This coming Saturday is Veterans Day, although the government insists we celebrate the holiday a day earlier — another example of bureaucracy dictating illogical stuff.
No matter, think of it as giving us two opportunities to honor those who have served in our military, and made sacrifices that many of us have never had to endure.
As most veterans know full well, combat leaves deep scars, some of which never heal. Suicide statistics for combat vets offer vivid testimony to the scarring notion. Those who do survive the horrors of war often cannot get away from the memories and nightmares, even long after they’ve left the service and done everything they can to blend back into a normal, American life.
For far too many of our service veterans, that just never happens. Alcoholism and drug abuse are constant companions for thousands of veterans. Good men and women before combat can come home as something and someone quite different.
In many cases, those victims of war need help, which here in North County is provided by the Veterans Treatment Court, which recently held is 11th graduation ceremony at Shepard Hall in the Santa Maria Public Library.
The program came about through the efforts of Santa Barbara County Superior Court Judge Rogelio Flores, Judge Kay Kuns and others, and has gained significant community support over the years assisting veterans in getting the help they so desperately need to treat the grim effects of mental illness and post-traumatic stress disorder.
The year-long Veterans Treatment Court program promotes sobriety, recovery and stability, providing assistance with gaining access to Veterans Administration services and benefits. To graduate, participants must complete their treatment program and maintain their sobriety.
As it turns out, the VA really needs this kind of help. The federal agency is overwhelmed with cases of returning veterans needing medical and just about every other kind of help. Given the level of global hostilities, those needs will likely only increase in the future. Programs like Veterans Treatment Court fill in the gaps.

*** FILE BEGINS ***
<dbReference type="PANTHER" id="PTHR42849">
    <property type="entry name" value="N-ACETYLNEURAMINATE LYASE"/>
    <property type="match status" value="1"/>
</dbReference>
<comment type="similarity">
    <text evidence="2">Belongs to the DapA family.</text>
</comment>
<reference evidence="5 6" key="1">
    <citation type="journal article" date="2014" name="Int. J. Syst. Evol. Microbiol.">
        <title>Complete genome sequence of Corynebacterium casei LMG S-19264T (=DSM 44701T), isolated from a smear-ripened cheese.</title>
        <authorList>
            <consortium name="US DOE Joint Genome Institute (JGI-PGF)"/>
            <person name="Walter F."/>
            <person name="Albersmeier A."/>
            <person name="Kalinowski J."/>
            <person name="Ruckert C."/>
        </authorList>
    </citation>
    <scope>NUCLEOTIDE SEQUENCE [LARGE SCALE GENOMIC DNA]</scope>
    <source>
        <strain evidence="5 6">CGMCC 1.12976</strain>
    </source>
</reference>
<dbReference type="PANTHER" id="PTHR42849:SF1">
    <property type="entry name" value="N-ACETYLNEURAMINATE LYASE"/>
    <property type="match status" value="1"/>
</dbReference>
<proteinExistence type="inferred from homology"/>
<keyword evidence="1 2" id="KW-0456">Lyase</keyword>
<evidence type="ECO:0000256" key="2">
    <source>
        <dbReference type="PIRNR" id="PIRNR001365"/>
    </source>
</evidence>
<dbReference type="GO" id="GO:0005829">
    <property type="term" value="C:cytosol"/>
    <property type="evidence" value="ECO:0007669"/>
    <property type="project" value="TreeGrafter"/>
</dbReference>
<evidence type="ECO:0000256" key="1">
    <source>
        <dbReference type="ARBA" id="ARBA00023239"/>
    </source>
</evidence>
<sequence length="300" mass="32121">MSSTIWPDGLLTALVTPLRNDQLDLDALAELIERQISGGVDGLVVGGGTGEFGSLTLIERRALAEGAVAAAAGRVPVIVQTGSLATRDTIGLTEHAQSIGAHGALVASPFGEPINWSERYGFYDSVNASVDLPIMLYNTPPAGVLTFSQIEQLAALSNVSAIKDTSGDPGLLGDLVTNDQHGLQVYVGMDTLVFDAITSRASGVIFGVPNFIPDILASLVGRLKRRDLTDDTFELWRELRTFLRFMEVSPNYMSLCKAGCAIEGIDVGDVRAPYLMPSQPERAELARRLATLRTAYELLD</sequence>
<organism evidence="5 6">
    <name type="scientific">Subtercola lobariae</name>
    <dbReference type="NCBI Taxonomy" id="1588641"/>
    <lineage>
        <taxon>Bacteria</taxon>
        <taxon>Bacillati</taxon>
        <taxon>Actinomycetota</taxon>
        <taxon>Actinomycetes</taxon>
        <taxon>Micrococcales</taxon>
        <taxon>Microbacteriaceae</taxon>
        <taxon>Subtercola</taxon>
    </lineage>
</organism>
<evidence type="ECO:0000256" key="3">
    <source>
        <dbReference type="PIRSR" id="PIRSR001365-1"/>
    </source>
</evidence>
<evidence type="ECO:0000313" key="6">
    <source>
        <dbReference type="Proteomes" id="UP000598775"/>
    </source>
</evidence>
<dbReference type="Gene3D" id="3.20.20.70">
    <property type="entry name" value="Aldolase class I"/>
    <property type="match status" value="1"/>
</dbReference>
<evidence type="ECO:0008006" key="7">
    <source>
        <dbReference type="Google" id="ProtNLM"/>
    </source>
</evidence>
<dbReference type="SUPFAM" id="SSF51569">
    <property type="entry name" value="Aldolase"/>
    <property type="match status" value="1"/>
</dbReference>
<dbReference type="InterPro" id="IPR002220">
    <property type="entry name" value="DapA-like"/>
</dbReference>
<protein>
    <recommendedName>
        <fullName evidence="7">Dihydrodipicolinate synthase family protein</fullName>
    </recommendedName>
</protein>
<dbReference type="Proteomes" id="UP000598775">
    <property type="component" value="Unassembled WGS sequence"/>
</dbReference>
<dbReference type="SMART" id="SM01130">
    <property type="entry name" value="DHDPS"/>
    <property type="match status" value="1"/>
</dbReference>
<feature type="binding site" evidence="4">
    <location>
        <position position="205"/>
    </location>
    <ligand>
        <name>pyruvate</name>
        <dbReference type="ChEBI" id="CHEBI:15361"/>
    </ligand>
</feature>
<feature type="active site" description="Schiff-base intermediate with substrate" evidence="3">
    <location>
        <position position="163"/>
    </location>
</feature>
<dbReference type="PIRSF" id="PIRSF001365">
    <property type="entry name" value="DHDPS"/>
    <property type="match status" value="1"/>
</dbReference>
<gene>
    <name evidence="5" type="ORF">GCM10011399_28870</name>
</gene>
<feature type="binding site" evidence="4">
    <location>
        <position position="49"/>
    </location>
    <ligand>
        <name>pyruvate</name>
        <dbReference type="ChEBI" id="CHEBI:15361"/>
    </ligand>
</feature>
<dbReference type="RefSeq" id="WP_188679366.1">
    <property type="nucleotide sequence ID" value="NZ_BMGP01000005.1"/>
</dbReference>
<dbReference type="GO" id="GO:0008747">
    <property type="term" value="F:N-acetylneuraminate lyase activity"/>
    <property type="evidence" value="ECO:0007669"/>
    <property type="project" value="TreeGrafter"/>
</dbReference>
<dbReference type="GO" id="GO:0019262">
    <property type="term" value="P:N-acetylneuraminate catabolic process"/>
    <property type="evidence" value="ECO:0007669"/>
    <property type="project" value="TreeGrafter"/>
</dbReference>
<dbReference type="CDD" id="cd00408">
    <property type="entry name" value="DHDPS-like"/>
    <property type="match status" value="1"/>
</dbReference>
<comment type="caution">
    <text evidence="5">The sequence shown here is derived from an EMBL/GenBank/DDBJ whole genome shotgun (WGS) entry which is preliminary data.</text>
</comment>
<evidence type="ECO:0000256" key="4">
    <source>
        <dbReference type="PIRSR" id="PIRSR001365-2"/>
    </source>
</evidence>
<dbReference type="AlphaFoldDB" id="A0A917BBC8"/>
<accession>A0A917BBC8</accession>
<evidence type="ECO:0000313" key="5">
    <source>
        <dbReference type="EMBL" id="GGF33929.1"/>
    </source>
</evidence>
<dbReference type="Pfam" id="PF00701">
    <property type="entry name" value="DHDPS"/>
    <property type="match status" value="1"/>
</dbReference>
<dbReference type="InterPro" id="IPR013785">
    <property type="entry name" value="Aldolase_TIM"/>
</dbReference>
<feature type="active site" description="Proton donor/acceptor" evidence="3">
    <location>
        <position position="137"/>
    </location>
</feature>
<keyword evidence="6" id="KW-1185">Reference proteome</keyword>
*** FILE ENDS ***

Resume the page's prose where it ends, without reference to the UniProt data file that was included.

Fred Pratt was a speaker at the recent graduation ceremony. He was a helicopter pilot in the Vietnam War before moving to Santa Maria, and has served as a mentor for veterans at the treatment court. Pratt explains that one of the main reasons he got involved is because its mission is to serve troops and save lives. And to that end, he said, “This program literally saves lives.”
Lives that, without programs like the Veterans Treatment Court, could end up being wasted. That is a national tragedy, considering what so many men and women go through on behalf of this nation and its citizens.
The seven veteran graduates this time around were all in the program because they wanted to be, because they realized that without help, all would be lost. For many of these veterans the spiral downward accelerates the longer they delay seeking help.
One of the grads spoke about the experience: “We all came into the program kicking and scratching, thinking we wouldn't finish it, but it's really helped me so much to become a better man, father, friend and brother.” The program helped him achieve academic excellence at Allan Hancock College, and he’s now got a full-time job.
That’s what the Veterans Treatment Court is all about, giving men and women on the edge of oblivion another chance, a way to escape the problems that have dogged them since leaving military service.
A lot of public agencies are involved, but it is the community’s support that makes these kinds of things work.